♦ Jets coach Rex Ryan said Monday that he doesn’t plan to change his brash behavior, even after his boasting backfired with Saturday’s loss to the fired-up Giants.

“That’s who I am,” Ryan said on a conference call. “Do I regret it? No. Did it work out? Nope. It never worked out. I’m never going to say I regret anything that I believe in my heart, and I’ve always said from Day 1 I’m going to be true to myself. When I leave this job 10 or 15 years from now, I’m going to be true to myself. Maybe it’s not the traditional way of doing things. But for me, this is who I am. I made the statements and I’ll stand by everything I said.”

Ryan also spent some time defending quarterback Mark Sanchez and offensive coordinator Brian Schottenheimer, who have come under fire for the team’s struggling offense.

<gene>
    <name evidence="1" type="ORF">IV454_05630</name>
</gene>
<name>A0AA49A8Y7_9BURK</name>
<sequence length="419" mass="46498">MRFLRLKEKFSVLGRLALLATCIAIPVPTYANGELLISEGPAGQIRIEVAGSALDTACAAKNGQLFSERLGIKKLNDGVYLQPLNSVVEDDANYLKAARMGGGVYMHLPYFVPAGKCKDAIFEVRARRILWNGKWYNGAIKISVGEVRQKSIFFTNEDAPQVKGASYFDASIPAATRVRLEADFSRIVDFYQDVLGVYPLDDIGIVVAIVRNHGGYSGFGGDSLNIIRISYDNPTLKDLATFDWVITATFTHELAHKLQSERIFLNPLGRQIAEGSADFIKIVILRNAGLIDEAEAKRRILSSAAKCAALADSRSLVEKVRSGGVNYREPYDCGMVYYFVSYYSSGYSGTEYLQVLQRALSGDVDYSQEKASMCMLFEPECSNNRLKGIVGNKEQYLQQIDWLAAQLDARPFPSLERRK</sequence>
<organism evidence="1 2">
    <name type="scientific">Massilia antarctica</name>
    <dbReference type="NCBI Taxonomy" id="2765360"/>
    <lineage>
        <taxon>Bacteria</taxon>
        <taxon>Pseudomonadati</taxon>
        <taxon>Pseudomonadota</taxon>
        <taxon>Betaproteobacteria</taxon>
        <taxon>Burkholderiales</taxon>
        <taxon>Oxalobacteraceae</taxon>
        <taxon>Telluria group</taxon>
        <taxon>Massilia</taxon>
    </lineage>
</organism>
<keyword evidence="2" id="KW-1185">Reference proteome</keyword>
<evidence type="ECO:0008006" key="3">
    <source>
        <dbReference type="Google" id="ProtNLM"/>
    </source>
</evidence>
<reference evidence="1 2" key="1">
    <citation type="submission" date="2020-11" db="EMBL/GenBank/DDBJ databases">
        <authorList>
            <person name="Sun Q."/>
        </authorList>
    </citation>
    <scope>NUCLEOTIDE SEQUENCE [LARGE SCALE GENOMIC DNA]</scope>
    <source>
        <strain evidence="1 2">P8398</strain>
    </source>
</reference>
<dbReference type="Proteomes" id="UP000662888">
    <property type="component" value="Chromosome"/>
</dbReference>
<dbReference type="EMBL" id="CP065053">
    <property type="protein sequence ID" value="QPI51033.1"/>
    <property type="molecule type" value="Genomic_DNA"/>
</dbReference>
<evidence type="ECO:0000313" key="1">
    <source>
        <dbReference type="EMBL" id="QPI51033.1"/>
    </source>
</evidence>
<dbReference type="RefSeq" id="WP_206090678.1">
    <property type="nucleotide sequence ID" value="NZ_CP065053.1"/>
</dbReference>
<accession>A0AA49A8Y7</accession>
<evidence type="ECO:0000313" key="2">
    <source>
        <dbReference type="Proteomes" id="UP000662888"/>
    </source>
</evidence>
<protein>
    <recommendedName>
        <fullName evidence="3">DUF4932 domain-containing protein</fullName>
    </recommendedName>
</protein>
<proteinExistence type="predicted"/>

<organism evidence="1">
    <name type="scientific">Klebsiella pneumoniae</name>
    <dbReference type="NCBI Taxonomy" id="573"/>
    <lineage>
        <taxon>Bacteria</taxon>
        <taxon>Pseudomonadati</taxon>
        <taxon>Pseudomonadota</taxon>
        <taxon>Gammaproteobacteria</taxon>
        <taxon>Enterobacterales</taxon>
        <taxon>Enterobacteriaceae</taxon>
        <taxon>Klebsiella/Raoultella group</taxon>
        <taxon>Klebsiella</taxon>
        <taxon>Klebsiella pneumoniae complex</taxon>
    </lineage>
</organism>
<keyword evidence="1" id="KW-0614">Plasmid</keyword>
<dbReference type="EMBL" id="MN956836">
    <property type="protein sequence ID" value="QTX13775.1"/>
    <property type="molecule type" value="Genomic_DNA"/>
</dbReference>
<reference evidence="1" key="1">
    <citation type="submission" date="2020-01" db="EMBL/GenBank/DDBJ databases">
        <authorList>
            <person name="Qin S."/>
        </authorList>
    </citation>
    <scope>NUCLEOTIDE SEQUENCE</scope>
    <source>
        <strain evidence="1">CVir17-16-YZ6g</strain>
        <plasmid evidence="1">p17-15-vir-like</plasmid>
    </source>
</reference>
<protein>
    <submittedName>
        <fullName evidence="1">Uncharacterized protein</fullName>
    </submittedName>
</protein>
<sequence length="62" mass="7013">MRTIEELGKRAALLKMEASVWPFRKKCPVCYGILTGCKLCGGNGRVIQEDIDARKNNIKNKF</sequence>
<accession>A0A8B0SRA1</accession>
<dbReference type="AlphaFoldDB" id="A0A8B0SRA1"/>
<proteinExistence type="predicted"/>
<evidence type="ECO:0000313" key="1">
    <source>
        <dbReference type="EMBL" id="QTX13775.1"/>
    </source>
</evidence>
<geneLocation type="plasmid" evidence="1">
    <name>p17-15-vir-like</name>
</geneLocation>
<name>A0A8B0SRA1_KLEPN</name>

♦ Now that they’re done arguing with the Jets, the Giants have moved on to focusing their hatred on their next opponent, the Cowboys. “I do not like the Cowboys and they don’t like me,” defensive end Justin Tuck said Monday. “And that’s how it’s supposed to be.”

Meanwhile, Giants coach Tom Coughlin joked about the knee injury he suffered on the sideline Saturday when Jets linebacker Aaron Maybin hit running back D.J. Ware out of bounds and knocked him into Coughlin.

♦ Sixers guard Lou Williams tweeted Saturday about an incident in which he avoided being robbed because of his community service work. Tweeted Williams: Almost got robbed today. But homie said he recognized me and the good I’ve done for his hood so that made him change his mind… WOW.

ON THIS DAY TRIVIA: On Dec. 27, 1959, which Bruins player began a 22-game point-scoring streak in the B’s 6-1 loss to the Blackhawks in Chicago?